Student Testimonials

Jabari Hunter

Jabari Hunter headshot

September 30, 2021

By University Relations Student Journalist Josie Kidder

Growing up in his Chicago, Illinois home where education is a top priority, Vincennes University ADVANCED MANUFACTURING AUTOMATION TECHNOLOGY major Jabari Hunter knew college was an essential part of his future.

"I grew up in a home where education mattered. So I knew college was going to be definite. I moved a few times throughout middle school, and I was given many opportunities at each school. One opportunity led me to graduate from my high school, Area Career Center University, with an associate’s degree. If the career center never mentioned that they were in a partnership with Vincennes University, I wouldn't have known about the school and the wonderful opportunities it has availed to me," Hunter said.

Along with studying Advanced Manufacturing, Hunter also has an associate degree from VU in Music. He said majoring in Advanced Manufacturing is more about having a fallback plan and stable income. His heart truly lies with his music.

Jabari Hunter walking through the wilderness

At the age of 15, Hunter taught himself how to play the piano. As difficult as it is to teach oneself how to play something so intricate as the piano, he took it one step further and began learning classical piano at VU. He says that college has opened up many newfound possibilities for him in music.

"VU opened up possibilities for things I didn't even know about when I first started playing the piano. I would love to write music and have my own band. Even if I never became famous I sure would enjoy making music with fellow musicians. When I graduate from college, my goal is to become a church musician."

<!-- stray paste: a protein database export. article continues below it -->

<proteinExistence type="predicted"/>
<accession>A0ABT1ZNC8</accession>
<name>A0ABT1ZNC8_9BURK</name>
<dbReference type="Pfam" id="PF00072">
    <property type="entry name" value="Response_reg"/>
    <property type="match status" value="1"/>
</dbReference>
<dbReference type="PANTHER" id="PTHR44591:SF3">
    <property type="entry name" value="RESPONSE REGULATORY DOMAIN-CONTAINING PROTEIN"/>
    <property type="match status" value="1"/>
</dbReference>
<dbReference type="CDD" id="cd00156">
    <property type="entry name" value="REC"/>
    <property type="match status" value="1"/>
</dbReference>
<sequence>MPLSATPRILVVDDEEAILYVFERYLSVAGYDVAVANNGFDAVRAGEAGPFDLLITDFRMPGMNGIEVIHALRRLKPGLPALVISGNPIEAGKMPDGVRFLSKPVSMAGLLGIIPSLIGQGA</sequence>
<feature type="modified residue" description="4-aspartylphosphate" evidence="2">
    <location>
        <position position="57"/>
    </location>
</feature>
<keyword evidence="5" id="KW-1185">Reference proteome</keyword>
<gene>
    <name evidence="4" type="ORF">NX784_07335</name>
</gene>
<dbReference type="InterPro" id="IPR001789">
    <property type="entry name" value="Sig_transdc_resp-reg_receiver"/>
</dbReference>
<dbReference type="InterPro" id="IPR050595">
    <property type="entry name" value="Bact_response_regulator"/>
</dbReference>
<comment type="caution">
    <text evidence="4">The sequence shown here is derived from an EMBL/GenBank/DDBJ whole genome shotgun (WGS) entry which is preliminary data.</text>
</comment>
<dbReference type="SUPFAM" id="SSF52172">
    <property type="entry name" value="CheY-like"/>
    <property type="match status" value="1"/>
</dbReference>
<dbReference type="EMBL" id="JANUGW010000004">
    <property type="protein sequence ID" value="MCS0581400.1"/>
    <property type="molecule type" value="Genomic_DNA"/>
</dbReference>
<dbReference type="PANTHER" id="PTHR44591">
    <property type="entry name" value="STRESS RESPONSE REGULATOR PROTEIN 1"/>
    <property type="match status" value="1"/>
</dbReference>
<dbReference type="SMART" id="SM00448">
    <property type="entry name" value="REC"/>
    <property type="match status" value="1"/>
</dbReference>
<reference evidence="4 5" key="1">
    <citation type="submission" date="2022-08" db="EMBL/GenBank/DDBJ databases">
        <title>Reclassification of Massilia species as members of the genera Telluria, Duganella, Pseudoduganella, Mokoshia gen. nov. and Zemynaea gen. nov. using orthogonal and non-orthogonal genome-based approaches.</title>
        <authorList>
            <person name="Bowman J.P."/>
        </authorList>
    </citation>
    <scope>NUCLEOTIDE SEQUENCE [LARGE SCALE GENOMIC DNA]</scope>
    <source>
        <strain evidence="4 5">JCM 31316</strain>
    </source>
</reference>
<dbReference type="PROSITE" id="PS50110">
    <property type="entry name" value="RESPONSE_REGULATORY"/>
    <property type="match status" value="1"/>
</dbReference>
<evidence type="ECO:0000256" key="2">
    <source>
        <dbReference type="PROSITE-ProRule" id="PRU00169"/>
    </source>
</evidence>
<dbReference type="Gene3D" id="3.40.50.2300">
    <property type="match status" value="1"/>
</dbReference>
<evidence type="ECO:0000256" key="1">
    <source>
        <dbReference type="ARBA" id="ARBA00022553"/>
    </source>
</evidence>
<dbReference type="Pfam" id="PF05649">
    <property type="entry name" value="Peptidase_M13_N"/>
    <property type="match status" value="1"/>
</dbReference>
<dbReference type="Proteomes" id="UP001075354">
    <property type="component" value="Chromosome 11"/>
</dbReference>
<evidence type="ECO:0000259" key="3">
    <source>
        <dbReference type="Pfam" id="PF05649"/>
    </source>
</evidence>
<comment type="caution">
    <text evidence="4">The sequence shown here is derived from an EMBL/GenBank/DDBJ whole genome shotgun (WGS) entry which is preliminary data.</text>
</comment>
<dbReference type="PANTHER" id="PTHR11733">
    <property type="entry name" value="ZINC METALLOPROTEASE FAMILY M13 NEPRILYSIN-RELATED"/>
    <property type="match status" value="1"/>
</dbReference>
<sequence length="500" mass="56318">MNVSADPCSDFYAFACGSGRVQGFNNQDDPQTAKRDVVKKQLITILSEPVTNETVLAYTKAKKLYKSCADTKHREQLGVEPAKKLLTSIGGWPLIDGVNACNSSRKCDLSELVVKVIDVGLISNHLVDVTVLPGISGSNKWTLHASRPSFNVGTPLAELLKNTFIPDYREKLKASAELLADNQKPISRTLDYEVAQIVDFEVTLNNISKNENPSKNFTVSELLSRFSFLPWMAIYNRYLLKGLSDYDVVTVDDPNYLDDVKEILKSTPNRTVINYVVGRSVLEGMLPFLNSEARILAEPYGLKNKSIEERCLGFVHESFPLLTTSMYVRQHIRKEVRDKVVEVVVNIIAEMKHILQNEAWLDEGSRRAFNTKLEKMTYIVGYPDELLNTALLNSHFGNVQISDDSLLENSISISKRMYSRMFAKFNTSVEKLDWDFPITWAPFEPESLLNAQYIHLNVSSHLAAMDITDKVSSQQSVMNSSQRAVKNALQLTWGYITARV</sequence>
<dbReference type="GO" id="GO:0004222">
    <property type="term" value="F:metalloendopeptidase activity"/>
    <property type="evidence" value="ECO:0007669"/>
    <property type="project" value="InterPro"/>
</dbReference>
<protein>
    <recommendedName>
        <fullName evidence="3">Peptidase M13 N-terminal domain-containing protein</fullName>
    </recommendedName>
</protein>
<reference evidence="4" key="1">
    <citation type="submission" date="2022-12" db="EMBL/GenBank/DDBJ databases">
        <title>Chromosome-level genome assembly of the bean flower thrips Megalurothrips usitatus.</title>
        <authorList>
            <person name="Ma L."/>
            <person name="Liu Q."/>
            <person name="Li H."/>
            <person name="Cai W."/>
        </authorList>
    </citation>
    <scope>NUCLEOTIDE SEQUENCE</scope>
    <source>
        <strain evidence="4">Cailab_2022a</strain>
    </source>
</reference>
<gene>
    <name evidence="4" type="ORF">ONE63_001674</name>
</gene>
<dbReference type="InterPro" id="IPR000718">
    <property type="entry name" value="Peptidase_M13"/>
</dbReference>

Hunter says VU’s clubs and staff gave him many memories he will keep with him forever. He also says there's one memory, in particular, he will always cherish is when he played the piano in front of a large audience in the 2019 Christmas Gala concert in the stunning Red Skelton Performing Arts Center with its European Opera-style seating.

"When I got to perform at the Red Skelton in the Christmas Gala in 2019, I had a blast making music with everyone," Hunter said. "Joining the blues ensemble, and Christian Campus Fellowship at VU allowed me to show the world who I am. Piano professor Dr. Claudia Bossard has been instrumental in my learning and has taught me how to improve as a musician by being honest with me about my education."

Hunter plans to graduate in Spring of 2022 with an associate degree in Advanced Manufacturing Automation Technology and enter the workforce with the skills and degrees he has acquired at VU, along with awards he has earned, including Best Freshman and Sophomore Music major. He also made the Dean's List in Spring 2020. He plans on following his heart to become a church musician, travel, and share his love of God with people around the world. If that doesn’t work out, he says he will still share his love of God through music, but he will also put his other degree to use and work in the manufacturing field.

Growing up in a majorly diverse city to moving to a city with less diversity was a bit of a culture shock to Hunter. He said he never considered how different it would be when he came to Vincennes, not only about race but also about his faith.

As an African-American Christian, Hunter said he had an idea of what church was like but was shocked at how people can worship the same God with different styles.

"I understood how different urban and rural America was when I attended my first church service at the student union and was perplexed at how we could worship the same God but with different music and preaching styles I was unfamiliar with. That was one of the biggest culture shocks I’ve experienced."

Throughout his experiences, Hunter has remained devoted to his two main passions: faith and music. He is eager to share his love of religion and music with others to inspire and teach them about God.

"I found out that people can use their knowledge of the Bible to guide others closer to God. They can write and sing songs about God to teach others about him. I would love to try all of those things and anything else Christians do to glorify God,” Hunter said, "I've never been certain about a lot of things, except using whatever talents and gifts I have to share my faith. When I realized that a lot of musicians have church jobs, I realized that I could have a viable career opportunity pursuing my faith and being a musician."